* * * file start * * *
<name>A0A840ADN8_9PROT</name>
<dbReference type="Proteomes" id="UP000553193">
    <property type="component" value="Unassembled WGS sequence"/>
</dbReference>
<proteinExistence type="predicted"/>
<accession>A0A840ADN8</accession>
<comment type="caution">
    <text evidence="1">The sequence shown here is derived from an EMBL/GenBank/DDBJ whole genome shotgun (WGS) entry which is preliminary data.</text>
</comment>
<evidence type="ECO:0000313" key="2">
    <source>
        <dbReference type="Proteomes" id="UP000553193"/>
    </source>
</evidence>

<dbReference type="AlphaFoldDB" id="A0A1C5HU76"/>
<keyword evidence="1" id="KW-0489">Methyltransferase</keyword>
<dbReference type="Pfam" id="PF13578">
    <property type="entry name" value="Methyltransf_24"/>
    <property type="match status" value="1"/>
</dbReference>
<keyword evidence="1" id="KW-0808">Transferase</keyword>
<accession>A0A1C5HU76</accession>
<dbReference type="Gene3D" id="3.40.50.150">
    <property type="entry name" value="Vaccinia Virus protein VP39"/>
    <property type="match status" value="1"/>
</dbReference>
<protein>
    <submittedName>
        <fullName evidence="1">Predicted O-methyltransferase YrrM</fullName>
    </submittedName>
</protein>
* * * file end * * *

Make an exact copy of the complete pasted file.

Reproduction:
<name>A0A840ADN8_9PROT</name>
<dbReference type="Proteomes" id="UP000553193">
    <property type="component" value="Unassembled WGS sequence"/>
</dbReference>
<proteinExistence type="predicted"/>
<accession>A0A840ADN8</accession>
<comment type="caution">
    <text evidence="1">The sequence shown here is derived from an EMBL/GenBank/DDBJ whole genome shotgun (WGS) entry which is preliminary data.</text>
</comment>
<evidence type="ECO:0000313" key="2">
    <source>
        <dbReference type="Proteomes" id="UP000553193"/>
    </source>
</evidence>

<dbReference type="AlphaFoldDB" id="A0A1C5HU76"/>
<keyword evidence="1" id="KW-0489">Methyltransferase</keyword>
<dbReference type="Pfam" id="PF13578">
    <property type="entry name" value="Methyltransf_24"/>
    <property type="match status" value="1"/>
</dbReference>
<keyword evidence="1" id="KW-0808">Transferase</keyword>
<accession>A0A1C5HU76</accession>
<dbReference type="Gene3D" id="3.40.50.150">
    <property type="entry name" value="Vaccinia Virus protein VP39"/>
    <property type="match status" value="1"/>
</dbReference>
<protein>
    <submittedName>
        <fullName evidence="1">Predicted O-methyltransferase YrrM</fullName>
    </submittedName>
</protein>